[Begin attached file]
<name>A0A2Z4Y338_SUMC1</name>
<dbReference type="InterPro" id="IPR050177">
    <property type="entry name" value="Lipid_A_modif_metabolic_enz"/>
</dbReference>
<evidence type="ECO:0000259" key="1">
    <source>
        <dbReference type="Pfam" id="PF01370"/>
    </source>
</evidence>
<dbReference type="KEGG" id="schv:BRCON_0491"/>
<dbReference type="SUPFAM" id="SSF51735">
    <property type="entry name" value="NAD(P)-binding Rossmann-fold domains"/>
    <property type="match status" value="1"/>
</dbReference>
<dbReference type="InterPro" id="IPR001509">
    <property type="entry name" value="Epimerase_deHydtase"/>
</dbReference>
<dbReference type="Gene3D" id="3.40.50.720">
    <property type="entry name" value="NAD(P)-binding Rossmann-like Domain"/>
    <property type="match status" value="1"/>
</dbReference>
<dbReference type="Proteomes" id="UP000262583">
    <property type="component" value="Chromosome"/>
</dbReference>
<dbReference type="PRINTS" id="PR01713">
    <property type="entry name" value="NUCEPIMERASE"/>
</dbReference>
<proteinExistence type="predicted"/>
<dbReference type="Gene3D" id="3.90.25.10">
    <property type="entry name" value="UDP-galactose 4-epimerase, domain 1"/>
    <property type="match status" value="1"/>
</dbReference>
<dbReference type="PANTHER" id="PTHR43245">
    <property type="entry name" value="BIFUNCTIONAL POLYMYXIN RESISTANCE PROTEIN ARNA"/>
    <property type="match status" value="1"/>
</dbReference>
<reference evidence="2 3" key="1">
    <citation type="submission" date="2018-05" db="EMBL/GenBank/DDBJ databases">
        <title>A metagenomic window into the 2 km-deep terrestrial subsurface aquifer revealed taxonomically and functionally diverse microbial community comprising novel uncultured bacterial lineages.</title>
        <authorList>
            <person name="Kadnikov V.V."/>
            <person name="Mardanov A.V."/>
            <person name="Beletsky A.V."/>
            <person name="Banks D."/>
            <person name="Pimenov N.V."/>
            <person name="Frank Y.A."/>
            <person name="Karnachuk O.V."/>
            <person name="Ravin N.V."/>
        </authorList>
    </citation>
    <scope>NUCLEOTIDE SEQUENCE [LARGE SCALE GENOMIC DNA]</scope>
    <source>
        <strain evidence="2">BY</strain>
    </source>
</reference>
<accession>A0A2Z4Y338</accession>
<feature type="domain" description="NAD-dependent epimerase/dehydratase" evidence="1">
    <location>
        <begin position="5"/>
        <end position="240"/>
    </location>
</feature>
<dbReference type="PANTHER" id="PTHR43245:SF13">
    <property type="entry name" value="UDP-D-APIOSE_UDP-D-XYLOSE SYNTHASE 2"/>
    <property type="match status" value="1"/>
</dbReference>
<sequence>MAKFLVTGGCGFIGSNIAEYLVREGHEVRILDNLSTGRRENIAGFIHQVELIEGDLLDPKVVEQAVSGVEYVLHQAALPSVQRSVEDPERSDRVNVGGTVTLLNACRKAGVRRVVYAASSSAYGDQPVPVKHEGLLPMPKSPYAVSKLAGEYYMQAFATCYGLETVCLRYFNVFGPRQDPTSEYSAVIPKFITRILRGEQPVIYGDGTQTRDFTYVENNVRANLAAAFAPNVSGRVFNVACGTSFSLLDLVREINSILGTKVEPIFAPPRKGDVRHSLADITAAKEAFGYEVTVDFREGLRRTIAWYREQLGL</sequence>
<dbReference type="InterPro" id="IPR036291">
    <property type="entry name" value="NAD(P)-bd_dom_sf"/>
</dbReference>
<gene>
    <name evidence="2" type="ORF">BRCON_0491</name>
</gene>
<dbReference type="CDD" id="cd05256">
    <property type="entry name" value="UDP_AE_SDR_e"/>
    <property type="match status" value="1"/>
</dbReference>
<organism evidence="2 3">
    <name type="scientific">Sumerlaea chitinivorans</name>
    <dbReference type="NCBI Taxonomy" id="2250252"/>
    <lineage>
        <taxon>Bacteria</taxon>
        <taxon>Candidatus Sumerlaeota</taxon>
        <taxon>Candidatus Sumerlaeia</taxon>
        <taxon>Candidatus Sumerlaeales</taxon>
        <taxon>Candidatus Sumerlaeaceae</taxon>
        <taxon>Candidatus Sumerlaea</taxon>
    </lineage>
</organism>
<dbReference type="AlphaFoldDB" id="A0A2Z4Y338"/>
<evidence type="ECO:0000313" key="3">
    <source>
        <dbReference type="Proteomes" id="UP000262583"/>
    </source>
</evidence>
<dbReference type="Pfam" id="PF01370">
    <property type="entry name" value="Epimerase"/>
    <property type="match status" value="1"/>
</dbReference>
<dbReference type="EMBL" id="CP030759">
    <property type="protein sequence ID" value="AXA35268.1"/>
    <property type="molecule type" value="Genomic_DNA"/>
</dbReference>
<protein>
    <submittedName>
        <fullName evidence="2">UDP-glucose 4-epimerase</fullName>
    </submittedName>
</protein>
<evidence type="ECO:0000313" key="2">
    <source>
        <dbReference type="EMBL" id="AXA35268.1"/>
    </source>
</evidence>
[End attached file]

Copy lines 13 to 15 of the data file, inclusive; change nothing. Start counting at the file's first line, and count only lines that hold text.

    <property type="match status" value="1"/>
</dbReference>
<dbReference type="InterPro" id="IPR001509">